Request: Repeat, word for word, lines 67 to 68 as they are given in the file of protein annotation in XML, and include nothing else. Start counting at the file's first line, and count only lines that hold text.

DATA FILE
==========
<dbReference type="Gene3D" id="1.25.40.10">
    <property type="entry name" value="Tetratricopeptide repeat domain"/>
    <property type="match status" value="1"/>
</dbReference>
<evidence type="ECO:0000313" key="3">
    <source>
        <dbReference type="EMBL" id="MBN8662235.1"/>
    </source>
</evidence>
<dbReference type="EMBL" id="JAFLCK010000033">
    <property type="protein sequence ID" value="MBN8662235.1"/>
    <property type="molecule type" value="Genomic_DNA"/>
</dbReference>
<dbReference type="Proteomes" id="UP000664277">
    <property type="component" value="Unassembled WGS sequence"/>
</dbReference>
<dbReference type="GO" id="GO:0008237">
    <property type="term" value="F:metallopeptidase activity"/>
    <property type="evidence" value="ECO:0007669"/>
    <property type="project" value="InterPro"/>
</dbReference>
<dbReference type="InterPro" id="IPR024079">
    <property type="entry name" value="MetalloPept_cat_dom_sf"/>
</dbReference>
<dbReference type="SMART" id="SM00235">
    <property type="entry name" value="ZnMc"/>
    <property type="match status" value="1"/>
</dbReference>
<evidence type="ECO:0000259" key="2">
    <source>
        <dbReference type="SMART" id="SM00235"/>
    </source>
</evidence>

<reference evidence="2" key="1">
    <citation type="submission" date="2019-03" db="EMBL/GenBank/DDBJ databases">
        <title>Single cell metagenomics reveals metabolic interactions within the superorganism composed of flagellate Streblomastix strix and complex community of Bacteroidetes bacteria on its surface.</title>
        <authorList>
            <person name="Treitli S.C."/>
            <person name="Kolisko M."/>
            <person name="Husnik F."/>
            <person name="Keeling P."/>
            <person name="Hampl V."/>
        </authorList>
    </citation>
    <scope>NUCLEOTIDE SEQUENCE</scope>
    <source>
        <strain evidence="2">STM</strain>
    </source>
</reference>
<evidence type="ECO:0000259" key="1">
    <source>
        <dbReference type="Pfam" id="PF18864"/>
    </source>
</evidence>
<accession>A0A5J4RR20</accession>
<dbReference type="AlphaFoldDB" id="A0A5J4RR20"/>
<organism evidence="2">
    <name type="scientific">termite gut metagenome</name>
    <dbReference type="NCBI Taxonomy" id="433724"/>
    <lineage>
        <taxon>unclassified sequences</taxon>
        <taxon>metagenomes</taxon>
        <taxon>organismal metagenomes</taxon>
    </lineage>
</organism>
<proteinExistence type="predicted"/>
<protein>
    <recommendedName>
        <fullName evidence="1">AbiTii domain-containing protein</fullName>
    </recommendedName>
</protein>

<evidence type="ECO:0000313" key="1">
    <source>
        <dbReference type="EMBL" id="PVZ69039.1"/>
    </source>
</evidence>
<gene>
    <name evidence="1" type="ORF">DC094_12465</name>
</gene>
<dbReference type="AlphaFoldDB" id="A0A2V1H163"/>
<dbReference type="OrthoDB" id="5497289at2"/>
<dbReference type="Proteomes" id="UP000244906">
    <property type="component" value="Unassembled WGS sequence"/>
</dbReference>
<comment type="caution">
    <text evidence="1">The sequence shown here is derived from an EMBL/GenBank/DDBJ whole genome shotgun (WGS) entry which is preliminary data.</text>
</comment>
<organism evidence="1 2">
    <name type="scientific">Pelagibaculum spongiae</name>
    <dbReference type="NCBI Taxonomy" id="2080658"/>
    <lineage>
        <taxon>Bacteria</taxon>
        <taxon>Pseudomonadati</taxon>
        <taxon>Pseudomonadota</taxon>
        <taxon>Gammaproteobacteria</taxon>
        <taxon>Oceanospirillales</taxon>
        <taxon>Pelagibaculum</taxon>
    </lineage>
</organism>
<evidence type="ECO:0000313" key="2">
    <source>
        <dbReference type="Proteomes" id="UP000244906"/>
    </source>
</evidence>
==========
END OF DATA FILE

<protein>
    <recommendedName>